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Cyprus Institute Researchers Document the Shatby Necropolis in Alexandria, Egypt


 Image: Overall view of the 3D model of the site


Following the completion of a thorough three-year preservation project, the Hellenistic-era Shatby Necropolis in Alexandria is now open to the public, both physically and digitally.
The official opening of the Shatby Necropolis took place at the beginning of May, 2023 in conjunction with the international conference “Alexandria and Hellenism in Northern Egypt”, organized on the occasion of the 130th anniversary of the Archaeological Society of Alexandria. Researchers from STARC’s Andreas Pittas Art Characterization Laboratories (APAC Labs), presented their work on the digital documentation and 3D modeling of the necropolis, which is the first-ever complete scientific documentation of the site, providing an invaluable record for identification and documentation of threats to the site, both present and in the near future.
The conference and the opening of the site mark the successful completion of the Alexandrian Necropolis Project (2020-2023), a multidimensional archaeological project carried out by the Archaeological Society of Alexandria, with the participation of The Cyprus Institute / APAC Labs in the field of digital documentation, and of the University of Athens in the field of research. The project was generously supported by the A. G. Leventis Foundation.  
The APAC Labs team undertook the digital documentation of the site utilizing advances in 2D and 3D imaging technologies as well as selected spectral and technical photography applications. The detailed 3D model provides the necessary documentation of the site’s current condition and state of preservation. Such detailed documentation is necessary to establish a detailed record of the monument, which offers much-improved documentation from the 1900s—which was rather incomplete due to time limitations. The site’s digital documentation allows also the identification of all alterations (natural and man-made) that have occurred at the site since its discovery, at least as captured by the 1900s plans.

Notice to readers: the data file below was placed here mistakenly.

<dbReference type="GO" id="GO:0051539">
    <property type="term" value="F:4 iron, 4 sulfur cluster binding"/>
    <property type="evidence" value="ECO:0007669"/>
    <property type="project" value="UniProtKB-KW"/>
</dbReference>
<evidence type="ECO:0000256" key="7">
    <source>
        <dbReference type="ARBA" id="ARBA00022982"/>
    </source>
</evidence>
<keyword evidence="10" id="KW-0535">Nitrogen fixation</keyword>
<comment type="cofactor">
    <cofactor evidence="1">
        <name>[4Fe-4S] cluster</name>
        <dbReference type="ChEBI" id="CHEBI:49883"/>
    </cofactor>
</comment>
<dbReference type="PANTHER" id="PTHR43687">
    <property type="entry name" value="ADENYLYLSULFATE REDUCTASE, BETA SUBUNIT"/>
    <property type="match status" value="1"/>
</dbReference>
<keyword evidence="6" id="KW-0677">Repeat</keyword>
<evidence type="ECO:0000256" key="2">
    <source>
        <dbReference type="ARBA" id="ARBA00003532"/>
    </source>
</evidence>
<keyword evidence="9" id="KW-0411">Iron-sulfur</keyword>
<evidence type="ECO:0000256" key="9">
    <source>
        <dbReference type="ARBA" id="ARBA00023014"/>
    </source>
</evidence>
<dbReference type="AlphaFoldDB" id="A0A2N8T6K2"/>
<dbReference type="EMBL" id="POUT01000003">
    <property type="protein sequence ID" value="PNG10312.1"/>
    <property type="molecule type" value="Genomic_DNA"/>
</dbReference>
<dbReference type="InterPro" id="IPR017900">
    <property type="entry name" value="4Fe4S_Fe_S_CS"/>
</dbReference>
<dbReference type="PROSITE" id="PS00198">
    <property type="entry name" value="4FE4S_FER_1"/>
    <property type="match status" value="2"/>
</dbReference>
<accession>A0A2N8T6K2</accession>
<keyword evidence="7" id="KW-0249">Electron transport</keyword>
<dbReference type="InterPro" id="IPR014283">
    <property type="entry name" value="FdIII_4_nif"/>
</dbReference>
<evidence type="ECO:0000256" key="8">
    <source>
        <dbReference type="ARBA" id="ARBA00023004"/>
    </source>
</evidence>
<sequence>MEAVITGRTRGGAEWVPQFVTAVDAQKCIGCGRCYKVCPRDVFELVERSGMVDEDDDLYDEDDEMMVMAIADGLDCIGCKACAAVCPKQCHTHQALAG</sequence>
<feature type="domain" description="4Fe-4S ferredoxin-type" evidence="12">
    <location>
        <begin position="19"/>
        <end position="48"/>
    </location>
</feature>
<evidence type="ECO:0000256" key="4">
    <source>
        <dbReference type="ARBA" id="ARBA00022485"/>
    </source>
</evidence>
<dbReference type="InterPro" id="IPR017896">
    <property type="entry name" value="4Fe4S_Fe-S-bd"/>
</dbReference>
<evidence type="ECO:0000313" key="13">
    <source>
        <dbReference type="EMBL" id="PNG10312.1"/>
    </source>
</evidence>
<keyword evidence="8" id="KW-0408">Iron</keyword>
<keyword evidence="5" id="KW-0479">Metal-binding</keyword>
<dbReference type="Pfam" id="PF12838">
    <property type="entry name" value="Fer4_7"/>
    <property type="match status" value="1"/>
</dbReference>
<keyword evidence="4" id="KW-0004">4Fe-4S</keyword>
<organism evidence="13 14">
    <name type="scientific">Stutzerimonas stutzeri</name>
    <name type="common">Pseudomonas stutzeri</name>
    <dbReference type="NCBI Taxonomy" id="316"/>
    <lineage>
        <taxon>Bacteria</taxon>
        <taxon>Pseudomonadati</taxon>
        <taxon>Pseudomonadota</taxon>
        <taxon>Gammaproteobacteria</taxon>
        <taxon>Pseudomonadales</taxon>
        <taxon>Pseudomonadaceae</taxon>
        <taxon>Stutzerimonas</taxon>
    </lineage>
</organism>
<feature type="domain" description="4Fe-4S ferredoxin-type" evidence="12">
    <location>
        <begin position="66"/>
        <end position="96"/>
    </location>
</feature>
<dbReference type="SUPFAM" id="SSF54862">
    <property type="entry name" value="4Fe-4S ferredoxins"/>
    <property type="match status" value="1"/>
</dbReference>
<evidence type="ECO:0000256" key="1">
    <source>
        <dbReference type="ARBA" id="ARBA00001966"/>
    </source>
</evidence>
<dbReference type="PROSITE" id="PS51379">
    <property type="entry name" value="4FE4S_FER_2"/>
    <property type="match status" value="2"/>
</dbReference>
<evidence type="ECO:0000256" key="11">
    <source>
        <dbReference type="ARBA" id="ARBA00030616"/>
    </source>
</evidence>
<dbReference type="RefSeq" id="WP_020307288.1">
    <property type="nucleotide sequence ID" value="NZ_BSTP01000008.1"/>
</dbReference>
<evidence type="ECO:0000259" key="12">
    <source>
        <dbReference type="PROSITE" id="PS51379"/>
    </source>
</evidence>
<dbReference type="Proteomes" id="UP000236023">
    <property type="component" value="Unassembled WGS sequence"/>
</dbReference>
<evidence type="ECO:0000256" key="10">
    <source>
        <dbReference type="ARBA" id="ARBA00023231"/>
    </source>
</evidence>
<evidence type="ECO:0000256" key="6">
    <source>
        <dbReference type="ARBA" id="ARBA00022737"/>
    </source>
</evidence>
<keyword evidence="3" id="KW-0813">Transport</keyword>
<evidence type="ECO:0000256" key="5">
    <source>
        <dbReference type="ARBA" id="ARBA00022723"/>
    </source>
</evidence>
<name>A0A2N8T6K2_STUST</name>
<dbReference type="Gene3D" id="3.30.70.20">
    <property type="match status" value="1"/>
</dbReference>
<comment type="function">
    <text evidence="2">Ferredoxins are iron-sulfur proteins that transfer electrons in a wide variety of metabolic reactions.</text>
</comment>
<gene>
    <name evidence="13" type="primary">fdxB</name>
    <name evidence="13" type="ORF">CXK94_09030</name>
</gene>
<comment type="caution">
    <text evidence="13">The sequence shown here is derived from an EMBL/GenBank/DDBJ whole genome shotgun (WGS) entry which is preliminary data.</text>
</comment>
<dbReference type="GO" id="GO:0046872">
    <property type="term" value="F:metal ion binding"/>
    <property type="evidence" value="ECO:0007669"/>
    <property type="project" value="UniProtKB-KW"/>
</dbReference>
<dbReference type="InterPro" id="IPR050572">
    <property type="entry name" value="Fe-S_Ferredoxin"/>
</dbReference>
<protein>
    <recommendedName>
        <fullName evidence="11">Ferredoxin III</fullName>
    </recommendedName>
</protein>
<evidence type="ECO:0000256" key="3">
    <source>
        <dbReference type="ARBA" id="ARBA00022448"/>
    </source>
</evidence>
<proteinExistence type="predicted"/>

The cemetery was discovered in the first decade of the 20th century, during the systematic excavations of Evaristo Breccia, director of the Greco-Roman Museum of Alexandria, but the excavation was not completed. After decades of abandonment, the Archaeological Society of Alexandria expedition resumed the excavation of Breccia as part of the Alexandria Necropolis Project. The excavations provided a complete picture of Hypogeum A, identifying among other things its ancient southern facade, anthropological material (skeletons) and objects in good condition. Among the abundant movable finds of the excavation are sculptures, coins, glass objects and ceramics, especially Hadra-type hydria, characteristic of the Alexandrian necropolis. After three years of systematic work (excavation, restoration, digital documentation, upgrading of the surroundings) the Hellenistic necropolis of Shatby is now a modern archaeological park, unique of its kind in Egypt.


 Image 01

Aerial view of the Shatby Necropolis as seen before the start of the project “The Alexandrian Necropolis”


 Image 02

Photo from before and after, showing the digital documentation of the Hypogeum A on the left and a historical photo of the Hypogeum A on the right


Image 03

Overall view of the 3D model of the site


Image 04

Detail of the 3D model of Hypogeum A showing a sarcophagus


Image 05

APAC Researcher Athanasios Koutoupas using a laser scanner for the digital documentation at Hypogeum A

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